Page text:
Monday, June 13, 2011

Is Your Hero Mr. Perfect?

What I'm reading: Buried Prey, by John Sandford

First – stop reading right now and click the Deals & Steals tab. I've got an offer too good to pass up. Buy a book for 99 cents and get a $2.99 book FREE. No, I didn't get it backward. Click for details.

And one more "housekeeping" item. I've had people mention that although they've been reading my blog for a while, they didn't realize that only a short piece of the post shows up on this main page. Almost all my posts have a "keep reading" prompt. I do this because I prefer to have more posts visible on my home page, but I didn't realize some people might have missed it If you're one of them, I hope you'll start clicking through to the rest of the posts.

Today's post is targeted at readers more than writers, although I don't think you can really isolate one from the other. I'd appreciate feedback from both sides.

Recently, I've read a few "straight" romance novels by best-selling, many, many books to their name authors. Maybe the reason they didn't resonate for me is because I usually read either straight mystery or romantic suspense, but I had some trouble caring about the characters—in these cases, the hero. And I wondered if I'm the only one.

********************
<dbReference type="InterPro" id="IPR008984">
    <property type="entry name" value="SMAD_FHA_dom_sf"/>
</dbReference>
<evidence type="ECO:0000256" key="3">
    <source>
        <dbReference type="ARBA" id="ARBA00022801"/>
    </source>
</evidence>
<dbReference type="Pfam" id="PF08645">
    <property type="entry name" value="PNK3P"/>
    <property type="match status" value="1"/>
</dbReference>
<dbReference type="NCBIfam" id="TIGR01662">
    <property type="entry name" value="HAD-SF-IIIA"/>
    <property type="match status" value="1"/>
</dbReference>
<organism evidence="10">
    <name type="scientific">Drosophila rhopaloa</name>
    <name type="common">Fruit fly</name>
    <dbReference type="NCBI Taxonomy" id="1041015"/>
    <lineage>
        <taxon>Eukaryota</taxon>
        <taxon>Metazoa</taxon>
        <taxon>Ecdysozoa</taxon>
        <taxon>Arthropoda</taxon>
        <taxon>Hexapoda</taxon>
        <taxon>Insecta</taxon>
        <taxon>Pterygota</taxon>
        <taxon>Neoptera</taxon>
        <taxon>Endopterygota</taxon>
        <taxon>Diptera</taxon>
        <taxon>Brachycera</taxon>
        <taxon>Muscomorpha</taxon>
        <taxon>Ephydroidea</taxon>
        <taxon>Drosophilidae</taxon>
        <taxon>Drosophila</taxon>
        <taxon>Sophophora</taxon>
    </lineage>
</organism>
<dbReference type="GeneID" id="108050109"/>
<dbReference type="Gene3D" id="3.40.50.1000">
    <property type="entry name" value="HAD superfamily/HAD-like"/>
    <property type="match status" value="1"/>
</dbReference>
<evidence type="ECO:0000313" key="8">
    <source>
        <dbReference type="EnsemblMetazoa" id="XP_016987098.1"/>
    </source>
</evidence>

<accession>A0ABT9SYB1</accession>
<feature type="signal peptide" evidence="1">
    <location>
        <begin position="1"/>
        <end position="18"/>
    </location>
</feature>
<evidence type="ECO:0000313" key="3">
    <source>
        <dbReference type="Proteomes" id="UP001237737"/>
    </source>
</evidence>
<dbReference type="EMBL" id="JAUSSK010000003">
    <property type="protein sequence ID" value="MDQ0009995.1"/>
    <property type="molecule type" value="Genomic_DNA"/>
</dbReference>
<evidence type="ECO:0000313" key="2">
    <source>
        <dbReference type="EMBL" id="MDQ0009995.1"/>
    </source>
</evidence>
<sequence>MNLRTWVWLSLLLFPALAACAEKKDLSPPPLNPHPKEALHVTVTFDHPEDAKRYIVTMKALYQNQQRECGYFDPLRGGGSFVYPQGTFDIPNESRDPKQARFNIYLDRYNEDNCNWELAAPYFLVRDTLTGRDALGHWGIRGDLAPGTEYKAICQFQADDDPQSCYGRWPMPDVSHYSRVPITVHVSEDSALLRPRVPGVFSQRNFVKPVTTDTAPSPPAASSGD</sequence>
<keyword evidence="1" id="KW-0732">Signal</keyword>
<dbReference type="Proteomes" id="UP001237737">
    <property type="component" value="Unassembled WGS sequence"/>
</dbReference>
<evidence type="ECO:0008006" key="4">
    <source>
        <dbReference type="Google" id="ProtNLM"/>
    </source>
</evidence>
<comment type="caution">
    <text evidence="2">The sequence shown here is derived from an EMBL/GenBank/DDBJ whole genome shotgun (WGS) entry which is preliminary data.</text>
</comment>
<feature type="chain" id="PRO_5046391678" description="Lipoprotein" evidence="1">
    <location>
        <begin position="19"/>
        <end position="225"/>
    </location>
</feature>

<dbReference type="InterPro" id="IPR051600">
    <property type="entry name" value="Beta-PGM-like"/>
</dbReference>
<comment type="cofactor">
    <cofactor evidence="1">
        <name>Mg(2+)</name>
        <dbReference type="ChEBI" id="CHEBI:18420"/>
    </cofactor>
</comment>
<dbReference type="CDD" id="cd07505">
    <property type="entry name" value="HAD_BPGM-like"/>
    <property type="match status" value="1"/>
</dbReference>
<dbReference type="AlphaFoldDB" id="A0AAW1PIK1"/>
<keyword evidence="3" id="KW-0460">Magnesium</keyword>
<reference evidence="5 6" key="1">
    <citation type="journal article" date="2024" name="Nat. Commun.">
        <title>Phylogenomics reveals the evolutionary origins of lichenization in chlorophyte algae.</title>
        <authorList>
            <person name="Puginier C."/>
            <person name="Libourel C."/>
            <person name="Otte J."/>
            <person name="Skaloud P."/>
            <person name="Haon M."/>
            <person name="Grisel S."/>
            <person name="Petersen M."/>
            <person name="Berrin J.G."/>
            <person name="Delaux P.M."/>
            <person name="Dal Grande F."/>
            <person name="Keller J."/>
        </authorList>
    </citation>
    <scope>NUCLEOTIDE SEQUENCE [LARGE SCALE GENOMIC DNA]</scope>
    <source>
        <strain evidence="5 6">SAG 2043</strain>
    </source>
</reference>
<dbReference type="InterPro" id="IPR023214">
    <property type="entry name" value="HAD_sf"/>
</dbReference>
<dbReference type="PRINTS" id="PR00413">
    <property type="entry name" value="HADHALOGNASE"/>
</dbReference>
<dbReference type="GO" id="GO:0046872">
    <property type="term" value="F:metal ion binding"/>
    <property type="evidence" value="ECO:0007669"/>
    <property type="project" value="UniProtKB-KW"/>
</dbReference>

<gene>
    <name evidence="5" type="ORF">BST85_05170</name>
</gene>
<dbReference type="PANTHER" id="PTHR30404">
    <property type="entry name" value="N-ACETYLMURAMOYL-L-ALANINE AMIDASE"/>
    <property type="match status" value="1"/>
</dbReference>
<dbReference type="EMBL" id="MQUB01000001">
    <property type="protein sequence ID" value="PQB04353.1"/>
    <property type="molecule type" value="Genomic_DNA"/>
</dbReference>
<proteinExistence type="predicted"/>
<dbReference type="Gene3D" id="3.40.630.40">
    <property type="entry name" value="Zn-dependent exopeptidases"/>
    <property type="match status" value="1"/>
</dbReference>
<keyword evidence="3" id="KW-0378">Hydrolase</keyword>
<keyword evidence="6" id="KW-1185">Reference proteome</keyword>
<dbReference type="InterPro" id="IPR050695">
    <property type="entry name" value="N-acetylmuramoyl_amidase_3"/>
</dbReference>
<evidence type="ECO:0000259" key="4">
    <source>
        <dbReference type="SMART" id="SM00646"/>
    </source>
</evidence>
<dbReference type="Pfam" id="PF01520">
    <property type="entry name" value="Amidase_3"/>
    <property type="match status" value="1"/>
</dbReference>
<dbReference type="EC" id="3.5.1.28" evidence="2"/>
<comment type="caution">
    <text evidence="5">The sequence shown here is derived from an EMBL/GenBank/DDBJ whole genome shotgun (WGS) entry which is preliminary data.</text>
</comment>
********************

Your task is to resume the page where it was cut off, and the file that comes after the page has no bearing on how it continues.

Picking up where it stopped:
We all know that writing a "TSTL" character (Too Stupid to Live) is a story killer. And, I'm assuming that even though that caveat usually comes with descriptions of heroines, I'm thinking it should also carry over to the hero. Men can be stupid, too.

But what about the character who's too good to be true? Again, this taboo seems to be something reserved for heroines. The heroine who's gorgeous, can sing, dance, is a crack shot and an expert at martial arts is scorned upon. But what about the hero?

In the books I've read that triggered this post, the heroes are handsome beyond belief, and good at their jobs. Good at their jobs isn't a bad thing. They should be at least competent in their fields. As for looks, I can accept the uber-handsome hero, although I prefer to write my heroes a shade under drop-dead gorgeous. My one exception was Blake in Nowhere to Hide, because his character originated with Duncan MacLeod in the Highlander television series, and he was drop dead gorgeous. Heck, if he hadn't been, maybe I'd never have started writing. But I digress.

These heroes in question are not only gorgeous, but they don't seem to have any character flaws. They tolerate anything the heroine does. Their primary goal seems to be to wait for the heroine to realize she loves him. They're patient beyond belief. They don't lose their tempers unless they're protecting the heroine from someone causing trouble. They don't seem to make any mistakes at all. The heroine can have relationship issues up the wazoo, but the hero simply smiles and waits.